About Question enthuware.ocajp.i.v7.2.1207 :

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1Z0-808, 1Z0-809, 1Z0-815, 1Z0-816, 1Z0-817

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NickWoodward
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About Question enthuware.ocajp.i.v7.2.1207 :

Post by NickWoodward »

Option 3:

new Object[]{ "aaa", new Object(), new ArrayList(), new String[]{""} };

doesn't compile for me, it points to all the elements in the array stating 'incompatible types' (other than new Object()). which seems odd, because you're right, it should be allowed!


also, would this have to be assigned to a 2d array reference?

thanks,

Nick

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Re: About Question enthuware.ocajp.i.v7.2.1207 :

Post by admin »

Please paste the full exact code that you are trying to compile.
Why do you think it should be assigned to a 2d reference?
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NickWoodward
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Re: About Question enthuware.ocajp.i.v7.2.1207 :

Post by NickWoodward »

sorry, it was just my text editor on the blink, was compiling an earlier verion even though the new one was saved. fixed now!

anyway, if the Object array has a reference to a string array, how is that different to a jagged 2d array?

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Re: About Question enthuware.ocajp.i.v7.2.1207 :

Post by admin »

In a 2d array every element must be a 1d array. In a 1d array, that is not the case. You can't assign an element of a 1d array to another 1d array reference. But you can do so with the elements of a 2d array.

In a 1d array of Objects, it is posible to store any array only because every array IS-A Object. You will still need a cast to assign that element to an array reference. Had it been a 2d array, no cast would have been needed.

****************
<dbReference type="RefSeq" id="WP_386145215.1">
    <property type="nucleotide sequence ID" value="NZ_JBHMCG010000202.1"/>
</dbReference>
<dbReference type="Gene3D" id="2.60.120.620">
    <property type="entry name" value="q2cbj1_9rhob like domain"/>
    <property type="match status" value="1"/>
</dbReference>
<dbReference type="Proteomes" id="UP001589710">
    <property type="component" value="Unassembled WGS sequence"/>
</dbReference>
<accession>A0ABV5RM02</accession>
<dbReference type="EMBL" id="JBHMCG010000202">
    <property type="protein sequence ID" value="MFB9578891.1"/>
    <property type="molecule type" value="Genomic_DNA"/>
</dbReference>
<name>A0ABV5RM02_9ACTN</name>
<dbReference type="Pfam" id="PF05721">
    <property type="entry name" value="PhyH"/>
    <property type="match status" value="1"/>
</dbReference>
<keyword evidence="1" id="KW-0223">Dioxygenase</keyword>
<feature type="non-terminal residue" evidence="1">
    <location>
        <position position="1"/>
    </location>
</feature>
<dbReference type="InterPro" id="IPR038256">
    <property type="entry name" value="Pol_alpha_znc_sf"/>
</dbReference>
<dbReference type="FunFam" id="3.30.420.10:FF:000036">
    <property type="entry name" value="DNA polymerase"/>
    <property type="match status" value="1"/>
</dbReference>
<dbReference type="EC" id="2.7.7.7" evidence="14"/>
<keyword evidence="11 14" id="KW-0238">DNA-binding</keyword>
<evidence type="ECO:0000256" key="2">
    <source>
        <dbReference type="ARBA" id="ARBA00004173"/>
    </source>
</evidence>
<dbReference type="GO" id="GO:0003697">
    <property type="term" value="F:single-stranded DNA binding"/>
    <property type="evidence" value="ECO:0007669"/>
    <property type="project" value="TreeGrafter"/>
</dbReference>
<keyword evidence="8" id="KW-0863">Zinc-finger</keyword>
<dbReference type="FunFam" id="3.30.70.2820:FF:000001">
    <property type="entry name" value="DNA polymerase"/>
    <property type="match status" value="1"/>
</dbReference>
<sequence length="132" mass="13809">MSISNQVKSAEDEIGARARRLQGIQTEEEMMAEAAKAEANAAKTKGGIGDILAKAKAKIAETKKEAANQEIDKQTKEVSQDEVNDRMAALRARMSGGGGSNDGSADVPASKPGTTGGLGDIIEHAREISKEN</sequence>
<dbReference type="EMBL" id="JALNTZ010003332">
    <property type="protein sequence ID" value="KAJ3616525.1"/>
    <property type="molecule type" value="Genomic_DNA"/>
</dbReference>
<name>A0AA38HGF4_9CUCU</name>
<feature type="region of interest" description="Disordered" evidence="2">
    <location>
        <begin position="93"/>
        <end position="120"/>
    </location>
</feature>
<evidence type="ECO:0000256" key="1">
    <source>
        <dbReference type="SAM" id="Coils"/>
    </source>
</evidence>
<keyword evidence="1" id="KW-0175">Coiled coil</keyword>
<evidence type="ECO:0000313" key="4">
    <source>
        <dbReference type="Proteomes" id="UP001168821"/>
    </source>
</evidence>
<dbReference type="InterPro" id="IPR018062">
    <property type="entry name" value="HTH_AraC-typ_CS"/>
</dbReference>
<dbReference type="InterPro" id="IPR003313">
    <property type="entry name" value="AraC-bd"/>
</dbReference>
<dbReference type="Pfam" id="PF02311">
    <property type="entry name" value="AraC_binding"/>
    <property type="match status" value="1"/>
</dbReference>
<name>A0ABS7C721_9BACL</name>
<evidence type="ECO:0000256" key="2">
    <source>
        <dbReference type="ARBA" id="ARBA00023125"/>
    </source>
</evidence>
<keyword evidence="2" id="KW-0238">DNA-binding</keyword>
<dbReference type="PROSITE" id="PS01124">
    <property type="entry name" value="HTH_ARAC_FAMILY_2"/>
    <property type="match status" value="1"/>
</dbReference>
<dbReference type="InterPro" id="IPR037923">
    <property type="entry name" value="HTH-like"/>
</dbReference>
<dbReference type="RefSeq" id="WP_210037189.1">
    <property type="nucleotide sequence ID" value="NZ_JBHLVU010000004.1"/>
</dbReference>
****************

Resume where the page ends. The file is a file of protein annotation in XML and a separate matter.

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NickWoodward
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Re: About Question enthuware.ocajp.i.v7.2.1207 :

Post by NickWoodward »

ah ok, thanks for that :D

mj.anjuthan
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Re: About Question enthuware.ocajp.i.v7.2.1207 :

Post by mj.anjuthan »

How does this '{ }' work?

Does this return a reference to an empty array object?
If yes, why the reference cannot be stored in in an Object array?
If no, what does it return?

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Re: About Question enthuware.ocajp.i.v7.2.1207 :

Post by admin »

The meaning of {} depends on the context. For example, it can mean a code block or a class declaration or an array declaration. The compiler figures out what it means based on that context and what it contains. If you just type an empty the compiler is not able to decide.


HTH,
Paul.
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mj.anjuthan
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Re: About Question enthuware.ocajp.i.v7.2.1207 :

Post by mj.anjuthan »

I meant in using "{}" it in the array declarations like given in the options of this question.

new Object[]{ "aaa", new Object(), new ArrayList(), {} };
In this "{}" it gives an error.

Object arr[][] = new Object[][] {new String[5], {} }
But here it gives an error.

PeterD
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Re: About Question enthuware.ocajp.i.v7.2.1207 :

Post by PeterD »

Same question:
I meant in using "{}" it in the array declarations like given in the options of this question.

new Object[]{ "aaa", new Object(), new ArrayList(), {} };
In this "{}" it gives an error.

Object arr[][] = new Object[][] {new String[5], {} }
But here it gives no error according to the explanation.

ElizabethCM
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Re: About Question enthuware.ocajp.i.v7.2.1207 :

Post by ElizabethCM »

Hi Admin,

I just want to make sure I understand this:
So this works because everything is an Object in Java, including an array of Strings:
new Object[]{ "aaa", new Object(), new ArrayList(), new String[]{""} };

Had it been anything different than Object, we would need a 2 dimensional array, right?
String[] str1 = new String[]{ "aaa", new String(""), new String(""), new String[]{" "} };
this does not work.
but this works:
String[][] str1 = new String[][]{new String[]{" "} };

Thanks

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Re: About Question enthuware.ocajp.i.v7.2.1207 :